gmm(lngd, lag(2 99)) rob nolev twostep
xtabond2 ly y L.ly linv lngd, gmm(L.ly, lag(1 99)) gmm(linv, lag(2 99))
gmm(lngd, lag(2 99)) rob nocons twostep
FortheGMM-DIFmodelallthreeprogramsfind382usableobservationsand30instruments,and
yieldidenticalparameterestimatesandrobuststandarderrors(uptothenumberofdigitsprinted,
ormore);seeTable19.1.
6
6
Thecoefficientshownforly(-1)intheTablesisthatreporteddirectlybythesoftware;forcomparabilitywiththe
originalmodel(eq.19.7)itisnecesarytosubtract1,whichproducestheexpectednegativevalueindicatingconditional
convergenceinpercapitaincome.
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Chapter19. Dynamicpanelmodels
174
1-step
2-step
coeff
std.error
coeff
std.error
ly(-1)
0.577564
0.1292
0.610056
0.1562
linv
0.0565469
0.07082
0.100952
0.07772
lngd
0.143950
0.2753
0.310041
0.2980
Table19.1:GMM-DIF:Barro–Leedata
Resultsfor GMM-SYSestimationareshowninTable19.2. Inthiscaseweshowtwosetsofgretl
results:thoselabeled“gretl(1)”wereobtainedusinggretl’s--dpdstyleoption,whilethoselabeled
“gretl(2)”didnotusethatoption—theintentbeingtoreproducetheHmatricesusedbyOx/DPD
andxtabond2respectively.
gretl(1)
Ox/DPD
gretl(2)
xtabond2
ly(-1)
0.9237(0.0385)
0.9167(0.0373)
0.9073(0.0370)
0.9073(0.0370)
linv
0.1592(0.0449)
0.1636(0.0441)
0.1856(0.0411)
0.1856(0.0411)
lngd
0.2370(0.1485)  0.2178(0.1433)  0.2355(0.1501)  0.2355(0.1501)
Table19.2: 2-stepGMM-SYS:Barro–Leedata(standarderrorsinparentheses)
Inthiscaseallthreeprogramsuse479observations;gretlandxtabond2use41instrumentsand
producethesameestimates(whenusing thesamematrix)whileOx/DPDnominallyuses66.7
ItisnoteworthythatwithGMM-SYSplus“messy”missingobservations,theresultsdependonthe
precisearrayofinstrumentsused,whichinturndependsonthedetailsoftheimplementationof
theestimator.
19.5 Auxiliaryteststatistics
Wehaveconcentrated aboveonthe parameter estimatesand standarderrors. . Itmaybeworth
addingafewwords ontheadditionalteststatisticsthattypicallyaccompanybothGMM-DIFand
GMM-SYSestimation. TheseincludetheSargantestforoveridentification,oneormoreWaldtests
forthejointsignificanceoftheregressors(andtimedummies,ifapplicable)andtestsforfirst-and
second-orderautocorrelationoftheresidualsfromtheequationsindifferences.
AsinOx/DPD,theSarganteststatisticreportedbygretlis
S
0
@
XN
i1
ˆ
vvv
0
i
ZZZ
i
1
A
AAA
N
0
@
XN
i1
ZZZ
0
i
ˆ
vvv
i
1
A
wherethe
ˆ
v
v
v
i
arethetransformed(e.g.differenced)residualsforuniti. Underthenullhypothesis
thattheinstrumentsarevalid,Sisasymptoticallydistributedaschi-squarewithdegreesoffreedom
equaltothenumberofoveridentifyingrestrictions.
Ingeneralweseeagoodlevelofagreementbetweengretl,DPDandxtabond2withregardtothese
statistics,withafewrelativelyminorexceptions. Specifically,xtabond2computesbotha“Sargan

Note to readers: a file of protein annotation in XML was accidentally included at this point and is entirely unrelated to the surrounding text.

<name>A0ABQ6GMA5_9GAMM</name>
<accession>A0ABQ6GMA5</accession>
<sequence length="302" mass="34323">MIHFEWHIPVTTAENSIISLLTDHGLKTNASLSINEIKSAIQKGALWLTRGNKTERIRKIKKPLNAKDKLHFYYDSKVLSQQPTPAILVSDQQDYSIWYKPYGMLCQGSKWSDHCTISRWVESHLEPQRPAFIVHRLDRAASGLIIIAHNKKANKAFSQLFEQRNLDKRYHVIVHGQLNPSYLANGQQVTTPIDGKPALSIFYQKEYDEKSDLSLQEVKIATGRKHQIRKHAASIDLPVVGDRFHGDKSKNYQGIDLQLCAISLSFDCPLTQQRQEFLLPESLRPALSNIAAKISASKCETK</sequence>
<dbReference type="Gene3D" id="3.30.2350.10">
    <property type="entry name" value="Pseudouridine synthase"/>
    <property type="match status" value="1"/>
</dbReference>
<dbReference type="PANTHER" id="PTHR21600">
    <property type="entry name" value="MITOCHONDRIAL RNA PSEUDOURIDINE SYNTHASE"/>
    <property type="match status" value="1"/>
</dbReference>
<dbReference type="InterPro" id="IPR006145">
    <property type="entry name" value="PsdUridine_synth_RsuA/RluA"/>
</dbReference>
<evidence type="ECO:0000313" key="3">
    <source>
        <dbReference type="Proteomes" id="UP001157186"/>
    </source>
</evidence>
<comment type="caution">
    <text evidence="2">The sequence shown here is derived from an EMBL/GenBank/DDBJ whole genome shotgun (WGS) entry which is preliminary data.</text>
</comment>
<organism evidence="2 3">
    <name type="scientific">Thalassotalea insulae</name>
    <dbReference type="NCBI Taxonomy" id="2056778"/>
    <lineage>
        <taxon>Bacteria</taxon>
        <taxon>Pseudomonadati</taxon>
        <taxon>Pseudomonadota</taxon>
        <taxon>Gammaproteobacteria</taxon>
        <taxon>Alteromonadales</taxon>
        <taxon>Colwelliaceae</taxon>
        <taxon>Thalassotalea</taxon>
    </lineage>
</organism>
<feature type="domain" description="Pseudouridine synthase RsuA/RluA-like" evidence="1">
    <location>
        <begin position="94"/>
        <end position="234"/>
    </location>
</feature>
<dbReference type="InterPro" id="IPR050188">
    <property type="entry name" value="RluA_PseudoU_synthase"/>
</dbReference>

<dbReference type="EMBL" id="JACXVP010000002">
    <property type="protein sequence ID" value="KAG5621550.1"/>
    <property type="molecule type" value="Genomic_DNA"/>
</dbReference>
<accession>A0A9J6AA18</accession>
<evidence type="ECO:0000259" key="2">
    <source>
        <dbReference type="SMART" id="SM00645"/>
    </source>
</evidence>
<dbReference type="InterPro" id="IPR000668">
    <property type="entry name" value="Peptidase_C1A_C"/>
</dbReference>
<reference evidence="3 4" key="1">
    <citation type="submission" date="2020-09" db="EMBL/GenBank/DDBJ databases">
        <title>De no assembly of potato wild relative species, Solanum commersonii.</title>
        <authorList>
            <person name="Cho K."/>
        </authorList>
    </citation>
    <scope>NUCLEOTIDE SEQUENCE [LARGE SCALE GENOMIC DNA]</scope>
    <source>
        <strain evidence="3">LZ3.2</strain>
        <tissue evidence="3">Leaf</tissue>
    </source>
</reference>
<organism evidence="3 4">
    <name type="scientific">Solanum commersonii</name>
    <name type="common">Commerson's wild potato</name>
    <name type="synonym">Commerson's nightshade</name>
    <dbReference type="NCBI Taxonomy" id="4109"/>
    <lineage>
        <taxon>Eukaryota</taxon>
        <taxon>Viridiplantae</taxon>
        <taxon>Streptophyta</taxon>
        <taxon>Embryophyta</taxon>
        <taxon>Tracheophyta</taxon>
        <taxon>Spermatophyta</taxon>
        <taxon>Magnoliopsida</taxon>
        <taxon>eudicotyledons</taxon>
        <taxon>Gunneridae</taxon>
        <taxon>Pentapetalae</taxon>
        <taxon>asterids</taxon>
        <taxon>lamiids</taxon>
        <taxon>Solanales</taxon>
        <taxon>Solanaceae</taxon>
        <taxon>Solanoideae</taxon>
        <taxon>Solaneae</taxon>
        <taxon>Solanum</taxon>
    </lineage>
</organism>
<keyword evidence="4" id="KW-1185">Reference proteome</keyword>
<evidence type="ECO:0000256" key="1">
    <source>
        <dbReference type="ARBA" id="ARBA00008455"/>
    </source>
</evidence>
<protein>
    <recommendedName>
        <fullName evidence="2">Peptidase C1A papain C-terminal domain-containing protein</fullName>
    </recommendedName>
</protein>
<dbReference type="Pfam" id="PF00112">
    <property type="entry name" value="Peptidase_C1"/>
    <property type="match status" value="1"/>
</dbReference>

test”anda“Hansentest”foroveridentification,butwhatitcallstheHansentestis,apparently,what
DPDcallstheSargantest. (Wehavehaddifficultydeterminingfromthextabond2documentation
(Roodman,2006)exactlyhowitsSargantestiscomputed.) Inadditiontherearecaseswherethe
degreesof freedom for theSargan testdiffer r between DPDand d gretl; ; this s occurswhen theA
A
A
N
matrixissingular (section19.1). . Inconceptthedfequalsthenumberofinstruments s minus the
7
Thisisacaseoftheissuedescribedinsection19.1:thefullA
A
A
N
matrixturnsouttobesingularandspecialmeasures
mustbetakentoproduceestimates.
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Chapter19. Dynamicpanelmodels
175
numberofparametersestimated;forthefirstofthesetermsgretlusestherankofAAA
N
,whileDPD
appearstousethefulldimensionofthismatrix.
19.6 Memo: : dpaneloptions
flag
effect
--asymptotic
Suppressestheuseofrobuststandarderrors
--two-step
Callsfor2-stepestimation(thedefaultbeing1-step)
--system
CallsforGMM-SYS,withdefaulttreatmentofthedependentvariable,
asinGMMlevel(y,1,1)
--time-dummies
Includesperiod-specificdummyvariables
--dpdstyle
Compute thematrix as in DPD; also suppresses s differencing of
automatic timedummiesandomissionofinterceptintheGMM-DIF
case
--verbose
When--two-stepisselected,printsthe1-stepestimatesfirst
--vcv
Callsforprintingofthecovariancematrix
--quiet
Suppressestheprintingofresults
Thetimedummiesoptionsupportsthequalifiernoprint,asin
--time-dummies=noprint
Thismeansthatalthoughthedummiesareincludedinthespecificationtheircoefficients,standard
errorsandsoonarenotprinted.
Chapter20
Nonlinearleastsquares
20.1 Introductionandexamples
Gretlsupportsnonlinearleastsquares(NLS)usingavariantoftheLevenberg–Marquardtalgorithm.
Theusermustsupplyaspecificationoftheregressionfunction;priortogivingthisspecificationthe
parameterstobeestimatedmustbe“declared”andgiveninitialvalues. Optionally,theusermay